"Life is expressed in a perpetual sequence of changes. The birth of the child is the death of the baby, just as the birth of the adolescent is the death of the child." These are the words of French author Arnaud Desjardins, who was educated in a Protestant Christian environment but who made television documentaries from a variety of spiritual traditions, many of them Eastern.
Reread what Desjardins said. Then consider why we are so frightened of change. It's so much part of life. It's like the air we breathe. Why then are we so afraid of it?
Perhaps you might consider today one or two ways that you could befriend change in your life. We encounter change on a regular basis, after all. Without it, there would be no life at all. Consider again Desjardins' words above. We can't remain infants. We don't want to remain children. Everything around us is in constant flux as well.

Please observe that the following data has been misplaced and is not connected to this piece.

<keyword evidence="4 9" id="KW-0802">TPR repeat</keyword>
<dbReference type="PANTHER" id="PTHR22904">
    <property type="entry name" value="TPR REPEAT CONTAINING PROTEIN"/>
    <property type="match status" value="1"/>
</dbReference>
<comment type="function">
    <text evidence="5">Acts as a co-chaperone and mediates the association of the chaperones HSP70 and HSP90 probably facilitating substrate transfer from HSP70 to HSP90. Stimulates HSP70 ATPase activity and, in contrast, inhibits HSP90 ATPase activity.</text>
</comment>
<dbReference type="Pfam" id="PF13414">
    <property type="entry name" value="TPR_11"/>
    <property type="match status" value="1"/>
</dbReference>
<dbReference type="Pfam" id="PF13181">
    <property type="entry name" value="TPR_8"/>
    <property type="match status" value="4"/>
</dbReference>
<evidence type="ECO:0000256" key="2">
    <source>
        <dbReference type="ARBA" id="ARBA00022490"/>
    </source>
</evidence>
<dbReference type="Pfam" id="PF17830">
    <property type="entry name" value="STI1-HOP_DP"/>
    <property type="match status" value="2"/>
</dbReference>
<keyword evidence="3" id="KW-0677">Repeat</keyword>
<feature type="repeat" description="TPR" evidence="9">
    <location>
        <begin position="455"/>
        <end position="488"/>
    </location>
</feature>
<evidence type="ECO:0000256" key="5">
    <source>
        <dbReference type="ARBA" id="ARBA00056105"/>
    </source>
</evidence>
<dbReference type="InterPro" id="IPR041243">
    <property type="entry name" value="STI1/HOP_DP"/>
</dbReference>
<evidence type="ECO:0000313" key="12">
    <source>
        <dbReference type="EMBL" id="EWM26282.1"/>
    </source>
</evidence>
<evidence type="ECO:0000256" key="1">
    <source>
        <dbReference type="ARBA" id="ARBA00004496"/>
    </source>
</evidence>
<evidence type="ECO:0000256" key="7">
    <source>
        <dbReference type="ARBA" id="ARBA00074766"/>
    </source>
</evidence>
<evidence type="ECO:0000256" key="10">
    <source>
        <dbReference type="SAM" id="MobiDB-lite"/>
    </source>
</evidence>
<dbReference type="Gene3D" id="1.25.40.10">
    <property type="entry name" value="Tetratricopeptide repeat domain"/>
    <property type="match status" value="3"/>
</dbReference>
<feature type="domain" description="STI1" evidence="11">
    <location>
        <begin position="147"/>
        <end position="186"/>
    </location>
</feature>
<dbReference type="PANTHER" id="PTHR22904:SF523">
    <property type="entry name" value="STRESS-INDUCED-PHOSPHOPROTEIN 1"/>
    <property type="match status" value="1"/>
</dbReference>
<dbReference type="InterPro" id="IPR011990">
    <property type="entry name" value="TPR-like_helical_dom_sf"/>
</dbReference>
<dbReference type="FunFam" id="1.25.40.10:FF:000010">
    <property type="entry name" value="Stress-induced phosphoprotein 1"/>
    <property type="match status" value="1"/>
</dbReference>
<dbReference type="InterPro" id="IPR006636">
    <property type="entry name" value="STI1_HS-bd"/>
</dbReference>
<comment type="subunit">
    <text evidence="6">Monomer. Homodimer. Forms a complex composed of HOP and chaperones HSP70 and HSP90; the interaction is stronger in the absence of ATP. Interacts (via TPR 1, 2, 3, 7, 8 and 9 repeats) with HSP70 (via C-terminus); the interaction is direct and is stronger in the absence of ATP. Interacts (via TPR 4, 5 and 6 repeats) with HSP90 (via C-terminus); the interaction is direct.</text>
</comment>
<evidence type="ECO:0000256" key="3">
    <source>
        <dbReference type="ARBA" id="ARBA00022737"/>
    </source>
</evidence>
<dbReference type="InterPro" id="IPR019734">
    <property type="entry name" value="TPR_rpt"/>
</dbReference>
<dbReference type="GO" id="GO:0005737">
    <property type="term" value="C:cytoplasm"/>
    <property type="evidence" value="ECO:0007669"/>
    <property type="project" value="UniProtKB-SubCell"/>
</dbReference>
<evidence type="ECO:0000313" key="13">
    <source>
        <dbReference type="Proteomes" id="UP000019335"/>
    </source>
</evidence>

Perhaps by taking change to its basic level, we can come to terms with how important a role it plays in our lives and our development—and we can remove some of the fear from it. Surely we don't want everything around us to stay the same—our children forever babies, one season with no change, perpetual daylight or perpetual darkness, plants that don't grow or yield fruit, etc. Can you imagine?
Consider what about change frightens you and see how you might reduce or remove that fear. Change is here to stay, so we might as well get used to it!
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